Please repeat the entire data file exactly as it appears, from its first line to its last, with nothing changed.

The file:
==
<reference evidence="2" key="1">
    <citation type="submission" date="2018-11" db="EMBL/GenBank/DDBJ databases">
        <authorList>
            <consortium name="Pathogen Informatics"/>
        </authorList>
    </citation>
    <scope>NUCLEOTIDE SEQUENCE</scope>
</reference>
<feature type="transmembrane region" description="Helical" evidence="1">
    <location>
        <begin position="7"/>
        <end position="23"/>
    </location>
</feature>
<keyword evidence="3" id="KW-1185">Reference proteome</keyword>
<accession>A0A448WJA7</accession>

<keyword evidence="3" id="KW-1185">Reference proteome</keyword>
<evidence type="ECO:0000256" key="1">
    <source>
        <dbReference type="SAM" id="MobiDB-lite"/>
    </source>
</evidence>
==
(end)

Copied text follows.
<reference evidence="2" key="1">
    <citation type="submission" date="2018-11" db="EMBL/GenBank/DDBJ databases">
        <authorList>
            <consortium name="Pathogen Informatics"/>
        </authorList>
    </citation>
    <scope>NUCLEOTIDE SEQUENCE</scope>
</reference>
<feature type="transmembrane region" description="Helical" evidence="1">
    <location>
        <begin position="7"/>
        <end position="23"/>
    </location>
</feature>
<keyword evidence="3" id="KW-1185">Reference proteome</keyword>
<accession>A0A448WJA7</accession>

<keyword evidence="3" id="KW-1185">Reference proteome</keyword>
<evidence type="ECO:0000256" key="1">
    <source>
        <dbReference type="SAM" id="MobiDB-lite"/>
    </source>
</evidence>